• involving internal and external advisors in reviewing our recommendations
  • expanding acquisitions to obtain more books and more practitioner materials
  • creating a series of FAQs which identify exemplary resources
  • highlighting specific resources when providing reference services
  • creating a range of issues-oriented high quality Digests, major publications and other products
  • establishing an on-line refereed journal addressing practitioner issues
  • identifying and posting quality, public-domain assessment instruments
  • redesigning and supporting the Test Locator
  • creating and maintaining a web page which focuses on exemplary resources
  • increased annotation of related web resources
  • seeking outside funds to perform high-level information science research
  • establishing an on-line book store with recommended titles

About Olivia Biggs

A California native, Olivia Biggs was born in San Diego and is currently living and working in Oakland. She graduated from college in 2005 with a double major in English and Education. For the past five years, she has been teaching English, and has been an inspiration for students to start reading more through the monthly book club that she established. As an avid reader herself, Olivia works to “reawaken the spirit of reading.”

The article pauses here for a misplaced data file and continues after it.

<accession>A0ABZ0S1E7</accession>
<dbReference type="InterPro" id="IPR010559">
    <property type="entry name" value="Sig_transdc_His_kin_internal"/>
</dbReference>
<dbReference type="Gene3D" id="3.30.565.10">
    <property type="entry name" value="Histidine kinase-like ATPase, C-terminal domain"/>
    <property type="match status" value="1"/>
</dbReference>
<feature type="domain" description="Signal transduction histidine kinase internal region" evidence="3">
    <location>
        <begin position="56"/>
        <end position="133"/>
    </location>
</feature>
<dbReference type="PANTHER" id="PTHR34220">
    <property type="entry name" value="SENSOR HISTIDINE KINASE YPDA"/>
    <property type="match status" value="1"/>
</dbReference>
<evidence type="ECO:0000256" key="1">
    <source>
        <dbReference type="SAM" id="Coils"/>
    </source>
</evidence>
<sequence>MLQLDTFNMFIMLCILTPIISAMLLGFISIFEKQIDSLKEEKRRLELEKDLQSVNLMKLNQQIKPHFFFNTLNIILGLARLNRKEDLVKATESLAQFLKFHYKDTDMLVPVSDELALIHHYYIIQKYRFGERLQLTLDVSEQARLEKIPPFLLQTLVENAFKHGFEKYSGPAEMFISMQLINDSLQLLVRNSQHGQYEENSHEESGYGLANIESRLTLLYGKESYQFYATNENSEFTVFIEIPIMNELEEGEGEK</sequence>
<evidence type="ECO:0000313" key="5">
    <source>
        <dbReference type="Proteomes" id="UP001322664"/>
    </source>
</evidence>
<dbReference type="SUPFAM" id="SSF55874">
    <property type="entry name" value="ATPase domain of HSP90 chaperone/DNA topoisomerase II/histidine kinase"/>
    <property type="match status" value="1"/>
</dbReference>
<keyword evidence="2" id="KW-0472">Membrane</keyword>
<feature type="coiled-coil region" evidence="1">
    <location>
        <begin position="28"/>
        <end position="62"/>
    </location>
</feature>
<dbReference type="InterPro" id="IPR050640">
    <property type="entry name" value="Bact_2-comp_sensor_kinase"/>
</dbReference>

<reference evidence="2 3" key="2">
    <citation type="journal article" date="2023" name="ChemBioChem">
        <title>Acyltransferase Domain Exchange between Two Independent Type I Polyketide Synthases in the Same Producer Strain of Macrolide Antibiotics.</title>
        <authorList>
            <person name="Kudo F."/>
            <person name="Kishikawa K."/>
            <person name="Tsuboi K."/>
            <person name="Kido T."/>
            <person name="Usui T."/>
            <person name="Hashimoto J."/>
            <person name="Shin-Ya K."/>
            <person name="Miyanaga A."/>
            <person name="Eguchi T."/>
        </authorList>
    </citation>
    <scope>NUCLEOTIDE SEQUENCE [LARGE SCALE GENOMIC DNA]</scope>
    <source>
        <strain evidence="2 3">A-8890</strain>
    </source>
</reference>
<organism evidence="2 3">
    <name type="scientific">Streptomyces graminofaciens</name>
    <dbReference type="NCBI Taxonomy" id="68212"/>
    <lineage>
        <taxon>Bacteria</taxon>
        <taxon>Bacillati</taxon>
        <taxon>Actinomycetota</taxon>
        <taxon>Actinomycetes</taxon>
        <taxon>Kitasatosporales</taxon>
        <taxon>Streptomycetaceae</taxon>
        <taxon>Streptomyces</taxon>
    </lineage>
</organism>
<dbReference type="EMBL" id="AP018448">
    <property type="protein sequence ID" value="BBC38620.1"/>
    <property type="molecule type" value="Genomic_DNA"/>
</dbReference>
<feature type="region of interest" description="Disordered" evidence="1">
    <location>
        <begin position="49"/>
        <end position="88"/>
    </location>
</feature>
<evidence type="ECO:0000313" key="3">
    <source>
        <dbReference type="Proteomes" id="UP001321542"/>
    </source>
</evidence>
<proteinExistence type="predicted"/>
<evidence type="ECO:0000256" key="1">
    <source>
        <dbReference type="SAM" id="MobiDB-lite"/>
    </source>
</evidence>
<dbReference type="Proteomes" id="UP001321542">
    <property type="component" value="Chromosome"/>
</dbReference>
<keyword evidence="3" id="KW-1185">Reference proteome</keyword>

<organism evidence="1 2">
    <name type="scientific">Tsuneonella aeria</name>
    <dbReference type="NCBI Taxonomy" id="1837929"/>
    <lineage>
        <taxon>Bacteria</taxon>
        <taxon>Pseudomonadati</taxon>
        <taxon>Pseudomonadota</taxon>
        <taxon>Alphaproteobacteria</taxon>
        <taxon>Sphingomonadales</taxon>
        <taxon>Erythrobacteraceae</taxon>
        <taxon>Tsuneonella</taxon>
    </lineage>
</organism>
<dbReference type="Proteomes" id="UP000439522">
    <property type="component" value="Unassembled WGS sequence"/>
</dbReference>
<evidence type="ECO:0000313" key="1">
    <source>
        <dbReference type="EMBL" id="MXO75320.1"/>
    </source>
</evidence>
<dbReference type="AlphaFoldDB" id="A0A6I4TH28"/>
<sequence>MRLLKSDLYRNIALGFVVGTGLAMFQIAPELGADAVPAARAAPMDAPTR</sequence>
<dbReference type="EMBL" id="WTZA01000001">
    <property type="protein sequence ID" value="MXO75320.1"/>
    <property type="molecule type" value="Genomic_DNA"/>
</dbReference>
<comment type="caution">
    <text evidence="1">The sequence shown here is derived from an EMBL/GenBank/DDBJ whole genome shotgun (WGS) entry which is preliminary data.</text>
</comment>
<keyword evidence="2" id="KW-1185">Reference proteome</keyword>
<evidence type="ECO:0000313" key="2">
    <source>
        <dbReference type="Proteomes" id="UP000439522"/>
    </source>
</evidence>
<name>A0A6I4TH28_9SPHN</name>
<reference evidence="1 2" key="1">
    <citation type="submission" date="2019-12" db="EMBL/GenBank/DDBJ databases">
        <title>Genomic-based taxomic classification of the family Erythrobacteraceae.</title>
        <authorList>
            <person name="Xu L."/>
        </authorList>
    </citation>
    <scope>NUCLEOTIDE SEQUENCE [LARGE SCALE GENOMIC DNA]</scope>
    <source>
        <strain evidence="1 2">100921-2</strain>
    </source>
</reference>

When Olivia isn't working to change lives in the classroom, she can usually be found in her kitchen cooking various tasty dishes, as she loves to host dinner parties for both family and friends. She's also very active and spends time jogging in sunny California, swimming, rock climbing, and more.

Even with such a busy life, Olivia always makes sure to find time for her favorite hobby – reading. If asked what her five favorite books were, she would say The Bell Jar, Housekeeping, The Giver, Heart of Darkness, and anything from The Game of Thrones series. Not only that, but she could talk about books, reading, and education for hours.

Want to contact us?

Clearinghouse on Assessment and Evaluation 
e-mail feedback3@ericae.net